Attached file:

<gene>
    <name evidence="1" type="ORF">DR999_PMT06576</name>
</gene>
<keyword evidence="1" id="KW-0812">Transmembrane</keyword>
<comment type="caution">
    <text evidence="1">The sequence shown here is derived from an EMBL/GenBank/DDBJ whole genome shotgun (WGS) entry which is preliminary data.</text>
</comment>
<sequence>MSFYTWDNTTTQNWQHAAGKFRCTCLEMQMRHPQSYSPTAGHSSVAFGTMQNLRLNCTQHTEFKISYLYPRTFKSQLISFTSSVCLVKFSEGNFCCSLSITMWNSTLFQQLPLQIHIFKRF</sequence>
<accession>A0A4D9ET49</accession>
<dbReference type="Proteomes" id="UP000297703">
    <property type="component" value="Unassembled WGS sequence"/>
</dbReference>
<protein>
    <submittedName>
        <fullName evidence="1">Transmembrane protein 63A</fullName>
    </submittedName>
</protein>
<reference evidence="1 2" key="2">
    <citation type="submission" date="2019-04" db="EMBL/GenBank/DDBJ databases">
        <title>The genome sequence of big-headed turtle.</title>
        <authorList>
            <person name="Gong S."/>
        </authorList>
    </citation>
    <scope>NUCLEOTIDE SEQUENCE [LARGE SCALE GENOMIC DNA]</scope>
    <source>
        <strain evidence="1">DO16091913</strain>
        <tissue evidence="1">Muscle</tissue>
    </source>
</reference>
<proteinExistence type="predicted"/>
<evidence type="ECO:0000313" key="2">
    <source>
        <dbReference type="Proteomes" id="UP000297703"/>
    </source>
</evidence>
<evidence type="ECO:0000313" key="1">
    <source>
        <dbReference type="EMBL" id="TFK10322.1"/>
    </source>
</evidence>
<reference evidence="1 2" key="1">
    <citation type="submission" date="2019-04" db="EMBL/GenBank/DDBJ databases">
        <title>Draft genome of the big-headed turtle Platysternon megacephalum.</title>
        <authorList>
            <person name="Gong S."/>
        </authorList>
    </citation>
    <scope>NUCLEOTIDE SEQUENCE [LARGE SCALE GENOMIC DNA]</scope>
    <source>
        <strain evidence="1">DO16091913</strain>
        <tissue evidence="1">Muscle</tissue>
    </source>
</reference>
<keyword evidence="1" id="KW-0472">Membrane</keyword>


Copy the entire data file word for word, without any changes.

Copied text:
<gene>
    <name evidence="1" type="ORF">DR999_PMT06576</name>
</gene>
<keyword evidence="1" id="KW-0812">Transmembrane</keyword>
<comment type="caution">
    <text evidence="1">The sequence shown here is derived from an EMBL/GenBank/DDBJ whole genome shotgun (WGS) entry which is preliminary data.</text>
</comment>
<sequence>MSFYTWDNTTTQNWQHAAGKFRCTCLEMQMRHPQSYSPTAGHSSVAFGTMQNLRLNCTQHTEFKISYLYPRTFKSQLISFTSSVCLVKFSEGNFCCSLSITMWNSTLFQQLPLQIHIFKRF</sequence>
<accession>A0A4D9ET49</accession>
<dbReference type="Proteomes" id="UP000297703">
    <property type="component" value="Unassembled WGS sequence"/>
</dbReference>
<protein>
    <submittedName>
        <fullName evidence="1">Transmembrane protein 63A</fullName>
    </submittedName>
</protein>
<reference evidence="1 2" key="2">
    <citation type="submission" date="2019-04" db="EMBL/GenBank/DDBJ databases">
        <title>The genome sequence of big-headed turtle.</title>
        <authorList>
            <person name="Gong S."/>
        </authorList>
    </citation>
    <scope>NUCLEOTIDE SEQUENCE [LARGE SCALE GENOMIC DNA]</scope>
    <source>
        <strain evidence="1">DO16091913</strain>
        <tissue evidence="1">Muscle</tissue>
    </source>
</reference>
<proteinExistence type="predicted"/>
<evidence type="ECO:0000313" key="2">
    <source>
        <dbReference type="Proteomes" id="UP000297703"/>
    </source>
</evidence>
<evidence type="ECO:0000313" key="1">
    <source>
        <dbReference type="EMBL" id="TFK10322.1"/>
    </source>
</evidence>
<reference evidence="1 2" key="1">
    <citation type="submission" date="2019-04" db="EMBL/GenBank/DDBJ databases">
        <title>Draft genome of the big-headed turtle Platysternon megacephalum.</title>
        <authorList>
            <person name="Gong S."/>
        </authorList>
    </citation>
    <scope>NUCLEOTIDE SEQUENCE [LARGE SCALE GENOMIC DNA]</scope>
    <source>
        <strain evidence="1">DO16091913</strain>
        <tissue evidence="1">Muscle</tissue>
    </source>
</reference>
<keyword evidence="1" id="KW-0472">Membrane</keyword>